Lateral-Horizontal Patient Position and Horizontal Orientation of the Endotracheal Tube to Prevent Aspiration in Adult Surgical Intensive Care Unit Patients: A Feasibility Study

The full text article is not available for purchase.

The publisher only permits individual articles to be downloaded by subscribers.

Abstract:

BACKGROUND: Recent data suggest that during mechanical ventilation the lateral-horizontal patient position (in which the endotracheal tube is horizontal) decreases the risk of ventilator-associated pneumonia, compared to the recommended semi-recumbent position (in which the endotracheal tube slopes downward into the trachea). We tested the feasibility of the lateral-horizontal patient position, measured the incidence of aspiration of gastric contents, and watched for any adverse effects related to the lateral-horizontal position. METHODS: Ten adult intensive care unit patients were ventilated for 64 hours in the standard semi-recumbent position, and ten for 12‐24 hours in the lateral-horizontal position. Tracheal secretions were collected every 8 hours and every 4 hours, respectively, and tested for pepsin, which is a marker of gastric contents. We also recorded clinical, physiologic, and outcome variables. RESULTS: The patients remained stable during ventilation in the lateral-horizontal position, and no adverse events occurred. Pepsin was detected in the trachea of 7 semi-recumbent patients and in five of the lateral-horizontal patients (P = .32). The number of ventilator-free days was 8 days (range 0‐21 days) in the semi-recumbent patients, versus 24 days (range 12‐25 days) in the lateral-horizontal patients (P = .04). CONCLUSIONS: Implementing the lateral-horizontal position for 12‐24 hours in adult intubated intensive care unit patients is feasible, and our patients had no adverse events. The incidence of aspiration of gastric contents in the lateral-horizontal position seems to be similar to that in the semi-recumbent position.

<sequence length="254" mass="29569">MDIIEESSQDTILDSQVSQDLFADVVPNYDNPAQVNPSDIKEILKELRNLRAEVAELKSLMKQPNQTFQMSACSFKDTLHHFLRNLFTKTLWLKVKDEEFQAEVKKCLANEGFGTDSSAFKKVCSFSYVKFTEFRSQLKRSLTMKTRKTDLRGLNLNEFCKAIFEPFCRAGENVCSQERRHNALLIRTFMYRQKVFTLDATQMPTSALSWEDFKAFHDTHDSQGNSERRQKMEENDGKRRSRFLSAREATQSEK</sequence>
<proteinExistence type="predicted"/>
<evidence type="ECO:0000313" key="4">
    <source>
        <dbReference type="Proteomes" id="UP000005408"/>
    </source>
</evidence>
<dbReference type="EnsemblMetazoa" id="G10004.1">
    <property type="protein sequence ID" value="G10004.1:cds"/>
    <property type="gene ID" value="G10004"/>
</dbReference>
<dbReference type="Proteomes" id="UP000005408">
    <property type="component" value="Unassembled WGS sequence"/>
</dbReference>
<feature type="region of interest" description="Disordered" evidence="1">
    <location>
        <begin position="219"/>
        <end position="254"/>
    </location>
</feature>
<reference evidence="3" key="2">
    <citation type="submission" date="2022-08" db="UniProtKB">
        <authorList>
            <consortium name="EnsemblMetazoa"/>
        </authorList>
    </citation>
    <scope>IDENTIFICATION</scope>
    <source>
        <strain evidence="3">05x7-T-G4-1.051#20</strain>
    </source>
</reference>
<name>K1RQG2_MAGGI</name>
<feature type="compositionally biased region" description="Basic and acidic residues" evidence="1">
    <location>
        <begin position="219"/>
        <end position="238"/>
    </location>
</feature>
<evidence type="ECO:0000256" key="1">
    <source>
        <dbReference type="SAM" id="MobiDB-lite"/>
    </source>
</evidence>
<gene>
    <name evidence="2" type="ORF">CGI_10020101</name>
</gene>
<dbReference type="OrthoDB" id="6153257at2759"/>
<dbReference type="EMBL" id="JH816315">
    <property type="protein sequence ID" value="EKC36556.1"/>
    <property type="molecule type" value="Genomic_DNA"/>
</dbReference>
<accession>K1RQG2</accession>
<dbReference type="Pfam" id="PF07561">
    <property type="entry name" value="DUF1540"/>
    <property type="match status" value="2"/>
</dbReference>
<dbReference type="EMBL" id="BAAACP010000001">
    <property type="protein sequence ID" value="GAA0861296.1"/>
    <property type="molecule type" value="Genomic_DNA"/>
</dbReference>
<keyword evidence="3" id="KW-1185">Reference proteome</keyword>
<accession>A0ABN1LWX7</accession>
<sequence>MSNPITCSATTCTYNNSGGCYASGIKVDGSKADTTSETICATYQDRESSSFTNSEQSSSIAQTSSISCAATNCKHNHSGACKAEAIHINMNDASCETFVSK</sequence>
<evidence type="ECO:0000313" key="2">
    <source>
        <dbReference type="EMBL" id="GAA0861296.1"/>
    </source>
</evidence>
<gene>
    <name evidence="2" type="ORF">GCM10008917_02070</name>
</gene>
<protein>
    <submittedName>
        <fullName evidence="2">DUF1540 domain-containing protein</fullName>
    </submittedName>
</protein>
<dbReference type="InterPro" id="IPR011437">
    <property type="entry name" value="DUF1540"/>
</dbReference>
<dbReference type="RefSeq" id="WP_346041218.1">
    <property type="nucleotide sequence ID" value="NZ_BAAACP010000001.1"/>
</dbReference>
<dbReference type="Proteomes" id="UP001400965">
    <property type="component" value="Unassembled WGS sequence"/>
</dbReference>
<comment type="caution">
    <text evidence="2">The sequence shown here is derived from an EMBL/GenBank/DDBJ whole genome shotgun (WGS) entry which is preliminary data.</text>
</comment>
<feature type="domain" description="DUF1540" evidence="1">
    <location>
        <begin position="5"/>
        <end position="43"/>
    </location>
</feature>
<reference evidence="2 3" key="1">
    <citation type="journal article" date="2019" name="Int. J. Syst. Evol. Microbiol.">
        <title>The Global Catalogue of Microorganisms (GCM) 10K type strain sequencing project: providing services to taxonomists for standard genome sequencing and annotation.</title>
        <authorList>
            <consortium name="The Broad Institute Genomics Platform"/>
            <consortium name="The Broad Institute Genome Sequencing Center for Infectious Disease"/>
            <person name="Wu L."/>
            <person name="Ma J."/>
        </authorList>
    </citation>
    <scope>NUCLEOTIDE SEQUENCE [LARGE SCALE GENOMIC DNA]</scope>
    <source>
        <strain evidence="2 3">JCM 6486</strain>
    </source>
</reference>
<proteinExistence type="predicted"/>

Keywords: aspiration of gastric contents; lateral-horizontal position; pepsin; prevention; ventilator-associated pneumonia

Document Type: Research Article

Affiliations: Department of Perioperative Medicine and Intensive Care, San Gerardo Hospital, University of Milano-Bicocca, Monza, Italy

Publication date: March 1, 2010

More about this publication?

Tools

Favourites

Share Content

Access Key

Free Content
Free content
New Content
New content
Open Access Content
Open access content
Subscribed Content
Subscribed content
Free Trial Content
Free trial content
Cookie Policy
X
Cookie Policy
ingentaconnect website makes use of cookies so as to keep track of data that you have filled in. I am Happy with this Find out more